Object self-destruction

This is a discussion on Object self-destruction within the C++ Programming forums, part of the General Programming Boards category; Hi there, I've got two simple questions. 1. Is "delete this" safe (I'm reading it is!?), assumming method will return ...

  1. #1
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    Object self-destruction

    Hi there,

    I've got two simple questions.

    1. Is "delete this" safe (I'm reading it is!?), assumming method will return (void) immediately after deleting.

    2. Is the following code safe:

    Code:
    void Layer::StrangeDelete()
    {
        shared_ptr<Layer> lockme = this_ptr(); // lockme holds shared_ptr to this now
        _Parent->DeleteChild(); // delete original shared_ptr
        // lockme goes out of scope and there is no more strong references
        // "delete this" will take place, but it is no longer in the method scope, so is it safe or not?
    }
    Thanks
    I never put signature, but I decided to make an exception.

  2. #2
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    a guess..but i read that it is unsafe...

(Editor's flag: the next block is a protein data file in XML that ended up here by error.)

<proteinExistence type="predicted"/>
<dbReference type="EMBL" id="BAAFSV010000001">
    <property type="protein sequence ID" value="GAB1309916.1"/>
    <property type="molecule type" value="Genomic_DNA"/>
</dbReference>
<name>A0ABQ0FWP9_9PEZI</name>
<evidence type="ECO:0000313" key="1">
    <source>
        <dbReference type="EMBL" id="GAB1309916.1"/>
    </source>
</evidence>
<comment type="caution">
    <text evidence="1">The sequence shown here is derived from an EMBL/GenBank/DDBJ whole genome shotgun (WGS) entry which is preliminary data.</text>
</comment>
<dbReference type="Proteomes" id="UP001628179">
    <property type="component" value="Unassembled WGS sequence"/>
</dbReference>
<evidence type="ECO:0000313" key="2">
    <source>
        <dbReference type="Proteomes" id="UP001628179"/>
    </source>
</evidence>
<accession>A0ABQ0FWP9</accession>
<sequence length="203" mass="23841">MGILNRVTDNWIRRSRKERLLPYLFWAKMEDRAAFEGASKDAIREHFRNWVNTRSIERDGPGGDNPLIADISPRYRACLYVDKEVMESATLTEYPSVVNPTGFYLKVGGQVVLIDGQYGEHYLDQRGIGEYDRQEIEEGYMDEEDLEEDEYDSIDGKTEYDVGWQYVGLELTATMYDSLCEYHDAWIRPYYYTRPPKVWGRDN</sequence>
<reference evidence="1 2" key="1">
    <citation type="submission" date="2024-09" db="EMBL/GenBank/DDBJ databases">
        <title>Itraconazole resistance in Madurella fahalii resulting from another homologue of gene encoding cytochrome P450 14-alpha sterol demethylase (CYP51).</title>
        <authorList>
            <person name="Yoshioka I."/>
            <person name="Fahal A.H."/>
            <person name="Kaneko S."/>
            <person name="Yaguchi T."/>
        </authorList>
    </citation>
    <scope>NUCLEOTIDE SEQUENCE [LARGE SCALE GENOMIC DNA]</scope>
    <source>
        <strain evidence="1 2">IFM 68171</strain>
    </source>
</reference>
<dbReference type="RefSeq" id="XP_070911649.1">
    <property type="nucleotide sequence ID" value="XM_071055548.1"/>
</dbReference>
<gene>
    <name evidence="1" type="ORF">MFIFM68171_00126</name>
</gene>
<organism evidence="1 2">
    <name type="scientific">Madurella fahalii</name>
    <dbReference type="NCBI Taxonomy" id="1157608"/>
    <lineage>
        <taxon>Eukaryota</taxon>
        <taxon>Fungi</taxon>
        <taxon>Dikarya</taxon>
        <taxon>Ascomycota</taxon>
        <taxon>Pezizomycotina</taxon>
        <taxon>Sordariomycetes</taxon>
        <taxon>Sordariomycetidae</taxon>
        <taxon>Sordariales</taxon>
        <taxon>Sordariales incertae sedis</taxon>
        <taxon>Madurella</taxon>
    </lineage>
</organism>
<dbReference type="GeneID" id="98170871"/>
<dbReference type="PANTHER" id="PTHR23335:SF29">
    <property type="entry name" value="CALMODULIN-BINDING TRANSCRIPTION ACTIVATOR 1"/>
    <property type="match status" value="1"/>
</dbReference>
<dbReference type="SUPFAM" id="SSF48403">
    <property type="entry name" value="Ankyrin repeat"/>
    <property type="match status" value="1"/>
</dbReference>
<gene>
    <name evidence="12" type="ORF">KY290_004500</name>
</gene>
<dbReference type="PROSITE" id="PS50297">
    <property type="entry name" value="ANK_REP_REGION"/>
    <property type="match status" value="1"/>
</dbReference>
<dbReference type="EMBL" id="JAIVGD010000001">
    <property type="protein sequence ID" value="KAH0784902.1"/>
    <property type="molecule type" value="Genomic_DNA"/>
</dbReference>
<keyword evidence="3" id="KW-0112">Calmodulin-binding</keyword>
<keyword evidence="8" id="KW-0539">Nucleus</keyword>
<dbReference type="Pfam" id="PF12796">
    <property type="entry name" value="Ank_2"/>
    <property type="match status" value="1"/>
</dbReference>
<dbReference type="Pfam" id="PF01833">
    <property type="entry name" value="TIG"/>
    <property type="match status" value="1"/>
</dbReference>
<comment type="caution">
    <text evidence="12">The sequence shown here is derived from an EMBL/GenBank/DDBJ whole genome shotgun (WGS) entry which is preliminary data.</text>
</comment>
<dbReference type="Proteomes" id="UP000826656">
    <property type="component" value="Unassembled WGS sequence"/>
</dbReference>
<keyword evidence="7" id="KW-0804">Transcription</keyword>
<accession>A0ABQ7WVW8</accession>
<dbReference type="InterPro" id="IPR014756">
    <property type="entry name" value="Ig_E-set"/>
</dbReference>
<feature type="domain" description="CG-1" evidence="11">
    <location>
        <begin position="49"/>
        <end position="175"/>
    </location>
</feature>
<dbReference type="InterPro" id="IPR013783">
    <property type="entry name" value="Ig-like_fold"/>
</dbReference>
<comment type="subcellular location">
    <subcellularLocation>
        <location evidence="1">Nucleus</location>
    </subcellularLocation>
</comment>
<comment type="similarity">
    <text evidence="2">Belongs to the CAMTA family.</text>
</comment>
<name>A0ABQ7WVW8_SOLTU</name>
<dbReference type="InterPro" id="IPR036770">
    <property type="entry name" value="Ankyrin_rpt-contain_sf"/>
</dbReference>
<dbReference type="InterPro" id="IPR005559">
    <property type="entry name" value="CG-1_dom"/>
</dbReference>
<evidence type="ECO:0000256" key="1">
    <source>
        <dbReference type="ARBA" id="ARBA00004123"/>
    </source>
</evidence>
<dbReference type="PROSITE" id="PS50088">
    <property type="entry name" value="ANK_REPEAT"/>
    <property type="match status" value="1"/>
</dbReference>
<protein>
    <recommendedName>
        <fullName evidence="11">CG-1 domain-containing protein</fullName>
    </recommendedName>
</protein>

because you might call the destructor twice..well this I know for simple objects..maybe its the same concept?
    You ended that sentence with a preposition...Bastard!

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    Thanks, that helped.
    I never put signature, but I decided to make an exception.

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    Quote Originally Posted by laserlight View Post
    I'm not quite sure why #4 is bad?

    You must be absolutely 100% positive sure that no one even touches the this pointer itself after the delete this line. In other words, you must not examine it, compare it with another pointer, compare it with NULL, print it, cast it, do anything with it.
    De-referencing it would obviously be bad, but a pointer is just an integer of a memory address, so how can comparing it to NULL be harmful (albeit kind of useless, since delete doesn't set it to NULL)?
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    Quote Originally Posted by cpjust View Post
    I'm not quite sure why #4 is bad?



    De-referencing it would obviously be bad, but a pointer is just an integer of a memory address, so how can comparing it to NULL be harmful (albeit kind of useless, since delete doesn't set it to NULL)?
    delete doesn't set a pointer to NULL, your pointer still points to that address. Delete just tells the computer that the memory is free to use. If that memory hasn't been used by the computer for other purposes yet, your old value still exists there, but there is no guarantee that. If you want your pointer to be NULL, you have to set it yourself After delete.
    Last edited by nimitzhunter; 01-18-2011 at 04:09 PM.
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    Quote Originally Posted by nimitzhunter View Post